For example, an application with SID 0xE80B00C9 has a private directory \private\E80B00C9\. Qt applications can get the location of this directory at runtime using QDesktopServices::storageLocation() with the location QDesktopServices::StandardLocation.
Note that one implication of data caging is that file browser applications cannot read certain protected directories, including /sys/bin (all executable code), /resource/ (Symbian resource files) or \private (application private directories). To read these areas requires the (very hard to get) device manufacturer capability AllFiles; To write needs the capability TCB.
This section contains non-essential information that may be useful when working with Qt & Platform Security.
What SID and VID should I give my application?
A secure identifier (SID) is used to identify your application for platform security checks, and to provide the location of the application private directory where you can securely store application files and content. The SID value defaults to the UID3 value for the application and there is no need to set it explicitly.
A Vendor ID (VID) can be used to restrict access to shared functionality to a specific vendor but, in practice, VIDs are hardly ever used.
UID Q&As (Symbian Signed) has more information on UIDs.
Capability listing by module and API
The information in section #What capabilities should I give my application? should be sufficient to determine the capabilities needed by your application. The listing below provides additional information, summarizing the capability requirements by Qt Module and API.
- Nokia have started the work of documenting these capabilities in source but at time of writing (May 2010) this information is not yet be visible in the online documentation set.
- The Qt Mobility Quick Start documents the module level capability requirements. At time of writing (May 2010) the API level requirements have not yet been documented. These have not been listed below.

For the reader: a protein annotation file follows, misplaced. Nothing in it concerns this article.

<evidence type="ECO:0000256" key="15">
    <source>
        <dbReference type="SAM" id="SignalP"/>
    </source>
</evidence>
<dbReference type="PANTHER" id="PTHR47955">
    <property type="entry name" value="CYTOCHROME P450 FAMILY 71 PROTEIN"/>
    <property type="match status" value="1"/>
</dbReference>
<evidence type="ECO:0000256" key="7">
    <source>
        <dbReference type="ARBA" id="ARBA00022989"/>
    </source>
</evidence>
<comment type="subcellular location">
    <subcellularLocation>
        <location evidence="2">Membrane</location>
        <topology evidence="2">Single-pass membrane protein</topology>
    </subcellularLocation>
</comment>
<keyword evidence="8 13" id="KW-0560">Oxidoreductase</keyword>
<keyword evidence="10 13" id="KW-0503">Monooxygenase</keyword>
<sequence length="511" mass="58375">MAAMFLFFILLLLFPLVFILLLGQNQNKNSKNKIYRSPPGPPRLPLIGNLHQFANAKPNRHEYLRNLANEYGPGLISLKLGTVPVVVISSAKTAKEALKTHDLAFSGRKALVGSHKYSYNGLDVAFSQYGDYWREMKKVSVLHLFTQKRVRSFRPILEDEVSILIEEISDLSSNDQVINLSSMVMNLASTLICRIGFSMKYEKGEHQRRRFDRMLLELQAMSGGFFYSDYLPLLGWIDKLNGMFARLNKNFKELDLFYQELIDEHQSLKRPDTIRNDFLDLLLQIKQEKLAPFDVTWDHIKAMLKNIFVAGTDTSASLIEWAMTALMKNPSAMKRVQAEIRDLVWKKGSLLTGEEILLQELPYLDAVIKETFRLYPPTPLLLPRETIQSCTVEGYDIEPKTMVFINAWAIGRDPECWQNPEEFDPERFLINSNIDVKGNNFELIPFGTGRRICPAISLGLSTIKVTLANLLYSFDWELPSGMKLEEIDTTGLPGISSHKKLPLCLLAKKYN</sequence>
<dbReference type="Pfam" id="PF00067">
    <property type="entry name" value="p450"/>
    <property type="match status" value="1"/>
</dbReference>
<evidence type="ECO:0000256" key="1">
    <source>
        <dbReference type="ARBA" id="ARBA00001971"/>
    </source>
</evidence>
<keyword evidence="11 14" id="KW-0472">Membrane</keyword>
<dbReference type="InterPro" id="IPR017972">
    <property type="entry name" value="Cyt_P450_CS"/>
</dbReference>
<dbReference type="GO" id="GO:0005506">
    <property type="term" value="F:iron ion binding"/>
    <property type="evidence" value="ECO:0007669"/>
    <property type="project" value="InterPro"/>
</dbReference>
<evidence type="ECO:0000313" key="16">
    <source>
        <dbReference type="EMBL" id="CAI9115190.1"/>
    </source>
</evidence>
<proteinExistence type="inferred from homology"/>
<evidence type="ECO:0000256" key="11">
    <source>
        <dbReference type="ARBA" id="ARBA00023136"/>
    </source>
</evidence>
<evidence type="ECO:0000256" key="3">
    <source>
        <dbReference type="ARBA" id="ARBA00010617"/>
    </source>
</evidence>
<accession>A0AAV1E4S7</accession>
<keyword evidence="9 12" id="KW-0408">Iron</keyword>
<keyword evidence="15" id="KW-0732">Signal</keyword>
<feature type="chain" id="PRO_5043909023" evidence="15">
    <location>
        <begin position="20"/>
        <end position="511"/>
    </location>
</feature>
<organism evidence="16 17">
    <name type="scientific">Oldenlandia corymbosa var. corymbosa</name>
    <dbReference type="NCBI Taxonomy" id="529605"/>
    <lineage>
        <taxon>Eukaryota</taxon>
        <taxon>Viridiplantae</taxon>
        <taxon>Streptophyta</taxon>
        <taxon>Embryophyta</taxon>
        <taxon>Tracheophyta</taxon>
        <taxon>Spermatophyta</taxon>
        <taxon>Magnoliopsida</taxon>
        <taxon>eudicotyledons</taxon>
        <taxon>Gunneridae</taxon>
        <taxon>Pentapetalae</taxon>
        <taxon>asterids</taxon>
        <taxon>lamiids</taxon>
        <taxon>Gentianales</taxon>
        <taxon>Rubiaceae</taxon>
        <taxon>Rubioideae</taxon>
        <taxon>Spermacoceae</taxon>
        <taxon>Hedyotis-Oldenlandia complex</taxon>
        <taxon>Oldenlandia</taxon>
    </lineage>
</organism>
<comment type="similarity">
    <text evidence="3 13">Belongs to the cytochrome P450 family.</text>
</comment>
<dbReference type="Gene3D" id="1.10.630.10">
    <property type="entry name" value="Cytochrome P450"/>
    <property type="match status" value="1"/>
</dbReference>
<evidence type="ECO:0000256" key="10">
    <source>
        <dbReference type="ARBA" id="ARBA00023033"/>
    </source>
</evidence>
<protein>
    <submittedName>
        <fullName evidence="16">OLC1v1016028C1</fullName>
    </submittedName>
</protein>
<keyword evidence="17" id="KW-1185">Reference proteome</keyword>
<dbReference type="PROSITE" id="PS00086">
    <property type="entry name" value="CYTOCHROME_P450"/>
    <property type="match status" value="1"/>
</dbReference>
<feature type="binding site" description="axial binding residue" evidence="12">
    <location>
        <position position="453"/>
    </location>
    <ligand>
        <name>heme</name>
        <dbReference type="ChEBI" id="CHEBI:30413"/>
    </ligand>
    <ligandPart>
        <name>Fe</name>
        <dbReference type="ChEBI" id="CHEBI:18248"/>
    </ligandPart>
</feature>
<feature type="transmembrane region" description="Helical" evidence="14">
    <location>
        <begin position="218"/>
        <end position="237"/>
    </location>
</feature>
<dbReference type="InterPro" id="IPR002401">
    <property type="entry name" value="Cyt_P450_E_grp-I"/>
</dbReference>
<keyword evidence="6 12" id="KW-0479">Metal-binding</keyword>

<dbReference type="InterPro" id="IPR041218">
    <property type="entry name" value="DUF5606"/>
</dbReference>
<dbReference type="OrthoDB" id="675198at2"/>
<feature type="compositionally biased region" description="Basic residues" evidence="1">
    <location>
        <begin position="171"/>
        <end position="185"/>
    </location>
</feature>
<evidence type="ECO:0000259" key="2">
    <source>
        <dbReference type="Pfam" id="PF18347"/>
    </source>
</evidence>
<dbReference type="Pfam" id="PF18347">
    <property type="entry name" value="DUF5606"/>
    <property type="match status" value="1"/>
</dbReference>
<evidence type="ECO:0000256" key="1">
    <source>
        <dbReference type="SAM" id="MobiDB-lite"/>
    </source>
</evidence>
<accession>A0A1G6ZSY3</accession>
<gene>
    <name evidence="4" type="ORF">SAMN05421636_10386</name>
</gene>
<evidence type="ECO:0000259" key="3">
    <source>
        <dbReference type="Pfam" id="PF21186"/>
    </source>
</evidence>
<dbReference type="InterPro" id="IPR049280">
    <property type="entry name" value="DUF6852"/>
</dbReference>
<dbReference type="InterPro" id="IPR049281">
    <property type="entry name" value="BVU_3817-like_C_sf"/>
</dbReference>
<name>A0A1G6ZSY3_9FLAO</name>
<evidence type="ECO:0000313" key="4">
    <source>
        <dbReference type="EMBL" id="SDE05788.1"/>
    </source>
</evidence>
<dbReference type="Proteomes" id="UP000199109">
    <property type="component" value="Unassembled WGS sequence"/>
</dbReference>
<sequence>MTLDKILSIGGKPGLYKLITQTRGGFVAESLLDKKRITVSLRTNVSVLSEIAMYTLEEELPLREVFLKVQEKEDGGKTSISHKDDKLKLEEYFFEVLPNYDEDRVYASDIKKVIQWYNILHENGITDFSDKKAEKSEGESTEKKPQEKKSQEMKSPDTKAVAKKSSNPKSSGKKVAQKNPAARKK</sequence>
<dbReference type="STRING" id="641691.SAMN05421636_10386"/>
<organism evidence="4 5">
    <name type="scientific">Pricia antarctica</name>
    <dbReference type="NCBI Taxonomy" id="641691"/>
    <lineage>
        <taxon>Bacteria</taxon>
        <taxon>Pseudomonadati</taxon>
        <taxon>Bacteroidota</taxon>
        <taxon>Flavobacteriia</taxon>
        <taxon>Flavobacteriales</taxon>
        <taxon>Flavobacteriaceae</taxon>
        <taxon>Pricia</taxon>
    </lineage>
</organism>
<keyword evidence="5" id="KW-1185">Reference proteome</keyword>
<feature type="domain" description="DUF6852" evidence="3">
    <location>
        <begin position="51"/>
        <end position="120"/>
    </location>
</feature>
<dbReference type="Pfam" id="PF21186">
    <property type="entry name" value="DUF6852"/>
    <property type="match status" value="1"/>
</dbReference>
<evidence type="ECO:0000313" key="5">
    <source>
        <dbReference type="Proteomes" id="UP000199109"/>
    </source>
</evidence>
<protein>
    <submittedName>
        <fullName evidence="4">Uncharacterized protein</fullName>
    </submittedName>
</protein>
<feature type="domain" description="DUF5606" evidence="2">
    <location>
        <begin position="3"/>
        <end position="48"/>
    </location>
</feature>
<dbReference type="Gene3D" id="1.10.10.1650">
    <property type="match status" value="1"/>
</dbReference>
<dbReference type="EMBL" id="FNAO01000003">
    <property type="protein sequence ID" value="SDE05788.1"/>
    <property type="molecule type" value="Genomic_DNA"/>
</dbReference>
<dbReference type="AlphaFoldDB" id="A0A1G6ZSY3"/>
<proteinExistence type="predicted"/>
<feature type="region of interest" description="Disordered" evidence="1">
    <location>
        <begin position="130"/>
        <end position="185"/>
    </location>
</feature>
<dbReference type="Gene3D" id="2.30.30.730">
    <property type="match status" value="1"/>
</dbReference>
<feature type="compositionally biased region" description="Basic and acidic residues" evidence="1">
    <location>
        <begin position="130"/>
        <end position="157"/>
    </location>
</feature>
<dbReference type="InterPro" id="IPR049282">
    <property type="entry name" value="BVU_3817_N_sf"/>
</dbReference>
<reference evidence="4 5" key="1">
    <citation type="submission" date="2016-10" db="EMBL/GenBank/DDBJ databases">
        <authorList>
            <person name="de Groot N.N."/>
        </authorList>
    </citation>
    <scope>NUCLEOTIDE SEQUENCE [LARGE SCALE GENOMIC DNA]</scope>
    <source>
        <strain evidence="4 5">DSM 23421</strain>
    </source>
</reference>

Please extend the list with missing API/capability documentation, or with links to official documentation.
|QtCore||PowerMgmt||QProcess::kill()||To kill another process. Not required to kill current process.|
|QtCore||PowerMgmt||QProcess::terminate()||To terminate another process. Not required to terminate current process|
|QtMultimedia||UserEnvironment||QAudioInput||If this is not present then either overload of start() will fail. This failure is indicated by the QAudioInput object setting its error() value to QAudio::OpenError and then emitting a stateChanged() QAudio::StoppedState signal.|
|Phonon||NetworkServices||NetworkServices needed to access media via the network. If the client process lacks this capability, operations will result in errors; This failure is indicated by a state() of Phonon::ErrorState.|
Where do I ask for more information?
The Fundamentals of Symbian C++/Platform Security article and Symbian OS Platform Security book provide useful information about platform security, including a justification of why it is needed and an explanation of the implementation and design choices that have been made.
If you want to ask general questions about Qt and platform security, please raise the query on the Symbian Signed Support, Application Packaging and Distribution and Security forum.
If you have a specific point of clarification about any statement in this article, please post a wiki comment (logged in users will see the "Leave a comment" link at the bottom of the page).
This article provides a simple introduction to platform security for Qt application developers. It covers how capabilities are used in your project and how you decide which capabilities you need in both exes and DLLs.
Capabilities are requested at build time, but are only granted to applications through an application signing program. See Qt & Application Signing for information on how to sign your Qt application for distribution and during development.
© 2010 Symbian Foundation Limited. This document is licensed under the Creative Commons Attribution-Share Alike 2.0 license. See http://creativecommons.org/licenses/by-sa/2.0/legalcode for the full terms of the license.
Note that this content was originally hosted on the Symbian Foundation developer wiki.